Lampasas Raid During April of 1862

Michael has a BA in History & American Studies and an MSc in American History from the University of Edinburgh. He comes from a proud military family and has spent most of his career as an educator in the Middle East and Asia. His passion is travel, and he seizes any opportunity to share his experiences in the most immersive way possible, whether at sea or on the land.

Lampasas County, Texas

The following story is from the book, The West Texas Frontier, by Joseph Carroll McConnell.

    John N. Gracey, numbered among the first settlers of Lampasas and erected this health resort's first hotel. The 8th of April, 1862, his son, James Gracey, who was thirteen or fourteen years of age went about nine miles westward of Lampasas to the home of Thomas Dawson, a single man, to hunt a horse. John Stockman, a boy about the age of James Gracey lived with Thomas Dawson.

    During the morning of the 9th of April, 1862, the two boys reached a point a mile or two from the ranch of Thomas Dawson. The boys became separated. Young Stockman was after some turkeys in a thick cluster of timber. James Gracey heard a horse bell and started in a different direction. In a short time, fifteen savages, driving approximately one hundred head of horses, appeared. True to their name and tradition, they captured and scalped young Gracey. The Indians then stripped James of his clothes and stood him on the ground, and beckoned for him to run. As he did, his body was filled with arrows.

    John H. Stockman, hidden in the nearby timber, plainly saw the bloodthirsty Indians brutally assault young Gracey and really expected to be murdered in a similar manner. But the savages' large herd of stolen horses were now almost stampeded. And it required their closest attention to keep these animals traveling in the right direction. The warriors were now also attracted by the discovery of James Baker and family, who were returning to San Saba County from Austin. So John H. Stockman successfully escaped.

    At the time, when they were surrounded by the savages, Mr. Baker, Mr. Baker's eight months old daughter, Elga Pope Baker, and father-in-law, Mr. Austin, rode in a buggy. Mrs. Baker rode horseback a short way behind. Mr. Baker and family had spent the previous night in Lampasas, and it was now about nine o'clock in the morning. A "Norther" blew swiftly from the north and the savages were briskly showering these worthy citizens with arrows. Mr. Baker stepped out on the ground, was dangerously injured, and lost all his guns and ammunition when the team ran away with the vacated buggy. He had one weapon in his possession, however, and it contained only one load. With this Mr. Baker backed backward to a lot of timber. Mr. Austin, being aged and decrepit, was unable to render much assistance, particularly since the remaining guns had been carried away by the runaway team. In a short time a savage shot an arrow through seven folds of a Navajo blanket and wounded Mr. Baker's baby.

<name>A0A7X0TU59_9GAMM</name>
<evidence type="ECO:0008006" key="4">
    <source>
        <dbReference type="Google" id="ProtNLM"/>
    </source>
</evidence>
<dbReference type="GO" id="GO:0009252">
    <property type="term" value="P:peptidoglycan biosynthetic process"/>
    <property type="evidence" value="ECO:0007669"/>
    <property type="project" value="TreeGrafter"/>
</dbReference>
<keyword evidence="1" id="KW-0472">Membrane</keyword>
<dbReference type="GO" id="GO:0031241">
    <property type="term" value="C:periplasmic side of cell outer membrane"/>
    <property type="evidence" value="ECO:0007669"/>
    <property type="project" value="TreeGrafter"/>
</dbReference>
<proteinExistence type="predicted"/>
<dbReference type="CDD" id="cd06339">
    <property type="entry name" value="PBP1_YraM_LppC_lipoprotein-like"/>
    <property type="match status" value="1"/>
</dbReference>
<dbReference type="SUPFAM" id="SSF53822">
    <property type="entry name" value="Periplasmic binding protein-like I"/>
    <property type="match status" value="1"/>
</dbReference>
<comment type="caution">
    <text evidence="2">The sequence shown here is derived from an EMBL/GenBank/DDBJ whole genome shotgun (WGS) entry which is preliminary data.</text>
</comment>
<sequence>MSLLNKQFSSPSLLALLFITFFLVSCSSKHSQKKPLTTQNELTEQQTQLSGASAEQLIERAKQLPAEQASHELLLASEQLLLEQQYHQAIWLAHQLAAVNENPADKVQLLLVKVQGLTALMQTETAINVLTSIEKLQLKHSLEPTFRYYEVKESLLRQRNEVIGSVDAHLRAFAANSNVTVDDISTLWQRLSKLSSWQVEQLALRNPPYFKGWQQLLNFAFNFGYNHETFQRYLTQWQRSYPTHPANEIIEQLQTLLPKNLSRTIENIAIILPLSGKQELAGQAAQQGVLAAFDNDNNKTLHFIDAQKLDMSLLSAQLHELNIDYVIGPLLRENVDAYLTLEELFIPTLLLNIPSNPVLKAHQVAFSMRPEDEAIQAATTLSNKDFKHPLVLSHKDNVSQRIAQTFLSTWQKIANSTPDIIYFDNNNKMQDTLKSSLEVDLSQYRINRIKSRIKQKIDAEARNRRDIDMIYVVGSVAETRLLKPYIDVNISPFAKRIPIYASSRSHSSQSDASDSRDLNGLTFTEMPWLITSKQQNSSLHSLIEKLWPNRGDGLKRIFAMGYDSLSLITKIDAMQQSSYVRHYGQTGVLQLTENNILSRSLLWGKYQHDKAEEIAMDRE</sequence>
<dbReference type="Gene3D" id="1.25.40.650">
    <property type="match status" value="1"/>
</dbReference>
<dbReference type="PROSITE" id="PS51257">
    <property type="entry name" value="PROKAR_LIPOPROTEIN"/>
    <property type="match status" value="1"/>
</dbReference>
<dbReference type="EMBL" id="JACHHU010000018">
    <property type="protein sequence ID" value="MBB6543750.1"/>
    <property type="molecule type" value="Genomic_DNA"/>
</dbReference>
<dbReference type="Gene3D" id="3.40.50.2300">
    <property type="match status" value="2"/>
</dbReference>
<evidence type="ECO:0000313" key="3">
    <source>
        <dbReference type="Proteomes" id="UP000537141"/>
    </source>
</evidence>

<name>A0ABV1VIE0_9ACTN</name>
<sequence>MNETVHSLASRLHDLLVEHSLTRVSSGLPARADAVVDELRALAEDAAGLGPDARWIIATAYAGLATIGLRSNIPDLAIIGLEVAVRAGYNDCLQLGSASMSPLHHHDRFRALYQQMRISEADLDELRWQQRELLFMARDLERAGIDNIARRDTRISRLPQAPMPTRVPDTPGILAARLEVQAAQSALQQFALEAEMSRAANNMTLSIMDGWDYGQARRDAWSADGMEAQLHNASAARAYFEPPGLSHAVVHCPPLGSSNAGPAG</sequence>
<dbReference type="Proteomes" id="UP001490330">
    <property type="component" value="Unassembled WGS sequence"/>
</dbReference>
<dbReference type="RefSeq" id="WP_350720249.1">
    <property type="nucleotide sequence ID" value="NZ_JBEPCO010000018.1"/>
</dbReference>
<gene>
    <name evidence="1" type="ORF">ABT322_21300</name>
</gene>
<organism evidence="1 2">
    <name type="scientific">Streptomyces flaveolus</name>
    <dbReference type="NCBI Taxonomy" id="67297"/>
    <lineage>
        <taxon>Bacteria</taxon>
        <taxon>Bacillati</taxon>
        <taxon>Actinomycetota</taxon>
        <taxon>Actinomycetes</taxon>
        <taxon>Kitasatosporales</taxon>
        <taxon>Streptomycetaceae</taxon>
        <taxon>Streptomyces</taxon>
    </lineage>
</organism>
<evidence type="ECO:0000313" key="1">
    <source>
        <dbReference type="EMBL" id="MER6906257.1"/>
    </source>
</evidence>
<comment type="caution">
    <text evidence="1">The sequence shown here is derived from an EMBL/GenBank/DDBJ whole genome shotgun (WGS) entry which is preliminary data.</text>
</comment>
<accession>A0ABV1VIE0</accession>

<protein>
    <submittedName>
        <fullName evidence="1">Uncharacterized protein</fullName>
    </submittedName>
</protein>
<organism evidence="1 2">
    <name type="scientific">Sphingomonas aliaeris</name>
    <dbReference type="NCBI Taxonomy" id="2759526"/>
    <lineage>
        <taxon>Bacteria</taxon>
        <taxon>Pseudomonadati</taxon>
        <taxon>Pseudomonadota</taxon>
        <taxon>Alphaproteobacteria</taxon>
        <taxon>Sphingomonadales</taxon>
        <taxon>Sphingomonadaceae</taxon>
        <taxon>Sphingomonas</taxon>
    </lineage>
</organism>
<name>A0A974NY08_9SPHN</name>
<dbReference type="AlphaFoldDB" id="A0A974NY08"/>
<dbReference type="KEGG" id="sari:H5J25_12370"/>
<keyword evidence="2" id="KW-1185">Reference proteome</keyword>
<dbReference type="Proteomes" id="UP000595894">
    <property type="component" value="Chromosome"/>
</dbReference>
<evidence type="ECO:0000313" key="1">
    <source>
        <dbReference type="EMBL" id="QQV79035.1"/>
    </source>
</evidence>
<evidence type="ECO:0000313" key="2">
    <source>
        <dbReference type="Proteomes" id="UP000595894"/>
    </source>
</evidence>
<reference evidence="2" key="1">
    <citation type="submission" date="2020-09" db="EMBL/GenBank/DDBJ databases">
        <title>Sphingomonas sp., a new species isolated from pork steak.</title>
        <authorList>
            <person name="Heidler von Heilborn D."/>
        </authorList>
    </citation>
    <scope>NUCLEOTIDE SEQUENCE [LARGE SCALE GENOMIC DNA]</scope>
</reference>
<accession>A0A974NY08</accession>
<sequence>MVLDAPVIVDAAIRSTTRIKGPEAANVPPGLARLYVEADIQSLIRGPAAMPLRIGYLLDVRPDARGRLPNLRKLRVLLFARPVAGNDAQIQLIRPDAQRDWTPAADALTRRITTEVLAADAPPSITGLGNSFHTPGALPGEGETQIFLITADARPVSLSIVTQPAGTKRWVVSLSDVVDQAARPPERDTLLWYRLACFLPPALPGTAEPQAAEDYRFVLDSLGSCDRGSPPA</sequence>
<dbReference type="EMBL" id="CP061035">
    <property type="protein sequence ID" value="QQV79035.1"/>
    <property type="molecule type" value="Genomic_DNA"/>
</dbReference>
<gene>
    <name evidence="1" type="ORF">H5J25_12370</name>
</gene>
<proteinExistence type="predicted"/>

Fortunately, however, for the citizens, the runaway team ran directly toward the home of Thomas Dawson. When the latter saw the horses and buggy pursued by savages, he knew someone was in distress. So Dawson started toward Lampasas to give the alarm. But he had only gone about one mile when he accidentally came upon Dempsey Pace, John Greenwood, Geo. Weldy and Newton Knight; Lampasas citizens who were out hunting. These local citizens then took the back trail of the buggy and in a short time, saw the savages, who were at a great distance and who seemed to want to fight. But instead of pursuing them, the citizens pushed on to render aid. When Mr. Baker and his little family were found, a litter was made and they were carried to the home of Thomas Espy, who lived about two miles east of the Dawson home. Here, Mr. Baker lay for several weeks, on the divide between life and death, but finally recovered, and since the arrow had been already spent by penetrating seven folds of a blanket, Mrs. Elga Pope (Baker) Ward, who now lives in Ballinger, and who was the baby wounded, only received a painful wound and soon recovered.

    While the Indians were assaulting the Baker family, young John H. Stockman was making his escape. A white shirt he wore he soon removed, for fear it would be more easily detected by the savages. When he had to cross a prairie, Stockman lay down and crawled and at one time, the Indians, who were chasing the stampeding horses, almost ran over him. But, although his body was badly lacerated with briers and thorns, Stockman made his way to the home of Thomas Espy, and perhaps, reached that point prior to the arrival of the citizens with Mr. Baker and family.

    Note: Author personally interviewed and corresponded with Mrs. Elga Pope (Baker) Ward, who was the daughter wounded, R.M. Marley, M.J. Bolt, John Nichols, D.R. Holland, and others who lived in Lampasas and adjoining counties at the time.

    Ref.: Indian Wars and Pioneers of Texas, by John Henry Brown.

J.W. Wilbarger provides a second version of this story in his book, Indian Depredations in Texas, which is described as having occurred one year earlier.

Lampasas Raid story by WIlbarger

Lampasas Raid story by WIlbarger

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